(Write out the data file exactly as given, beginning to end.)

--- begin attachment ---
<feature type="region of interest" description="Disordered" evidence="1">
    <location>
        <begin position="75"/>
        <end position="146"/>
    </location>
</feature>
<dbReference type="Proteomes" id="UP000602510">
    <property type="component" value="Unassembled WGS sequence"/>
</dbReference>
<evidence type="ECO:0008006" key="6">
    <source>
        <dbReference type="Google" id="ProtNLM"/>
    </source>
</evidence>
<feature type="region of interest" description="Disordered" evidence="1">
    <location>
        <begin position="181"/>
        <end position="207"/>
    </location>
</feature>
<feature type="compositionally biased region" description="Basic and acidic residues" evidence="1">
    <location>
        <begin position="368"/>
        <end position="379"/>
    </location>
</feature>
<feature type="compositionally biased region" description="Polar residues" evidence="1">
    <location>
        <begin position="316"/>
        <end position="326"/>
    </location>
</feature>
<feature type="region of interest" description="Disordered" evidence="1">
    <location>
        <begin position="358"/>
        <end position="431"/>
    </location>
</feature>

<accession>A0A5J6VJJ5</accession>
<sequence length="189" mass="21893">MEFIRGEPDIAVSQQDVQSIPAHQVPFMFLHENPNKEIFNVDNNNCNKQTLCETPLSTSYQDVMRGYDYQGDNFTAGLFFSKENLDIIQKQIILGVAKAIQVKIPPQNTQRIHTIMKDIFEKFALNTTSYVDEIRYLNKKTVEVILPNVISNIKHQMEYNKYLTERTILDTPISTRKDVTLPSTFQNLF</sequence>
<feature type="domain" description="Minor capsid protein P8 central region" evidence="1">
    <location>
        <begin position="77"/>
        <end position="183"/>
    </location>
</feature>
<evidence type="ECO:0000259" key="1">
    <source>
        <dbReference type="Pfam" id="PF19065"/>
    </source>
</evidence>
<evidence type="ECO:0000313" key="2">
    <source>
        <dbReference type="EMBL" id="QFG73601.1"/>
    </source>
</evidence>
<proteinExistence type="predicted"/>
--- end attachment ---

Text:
<feature type="region of interest" description="Disordered" evidence="1">
    <location>
        <begin position="75"/>
        <end position="146"/>
    </location>
</feature>
<dbReference type="Proteomes" id="UP000602510">
    <property type="component" value="Unassembled WGS sequence"/>
</dbReference>
<evidence type="ECO:0008006" key="6">
    <source>
        <dbReference type="Google" id="ProtNLM"/>
    </source>
</evidence>
<feature type="region of interest" description="Disordered" evidence="1">
    <location>
        <begin position="181"/>
        <end position="207"/>
    </location>
</feature>
<feature type="compositionally biased region" description="Basic and acidic residues" evidence="1">
    <location>
        <begin position="368"/>
        <end position="379"/>
    </location>
</feature>
<feature type="compositionally biased region" description="Polar residues" evidence="1">
    <location>
        <begin position="316"/>
        <end position="326"/>
    </location>
</feature>
<feature type="region of interest" description="Disordered" evidence="1">
    <location>
        <begin position="358"/>
        <end position="431"/>
    </location>
</feature>

<accession>A0A5J6VJJ5</accession>
<sequence length="189" mass="21893">MEFIRGEPDIAVSQQDVQSIPAHQVPFMFLHENPNKEIFNVDNNNCNKQTLCETPLSTSYQDVMRGYDYQGDNFTAGLFFSKENLDIIQKQIILGVAKAIQVKIPPQNTQRIHTIMKDIFEKFALNTTSYVDEIRYLNKKTVEVILPNVISNIKHQMEYNKYLTERTILDTPISTRKDVTLPSTFQNLF</sequence>
<feature type="domain" description="Minor capsid protein P8 central region" evidence="1">
    <location>
        <begin position="77"/>
        <end position="183"/>
    </location>
</feature>
<evidence type="ECO:0000259" key="1">
    <source>
        <dbReference type="Pfam" id="PF19065"/>
    </source>
</evidence>
<evidence type="ECO:0000313" key="2">
    <source>
        <dbReference type="EMBL" id="QFG73601.1"/>
    </source>
</evidence>
<proteinExistence type="predicted"/>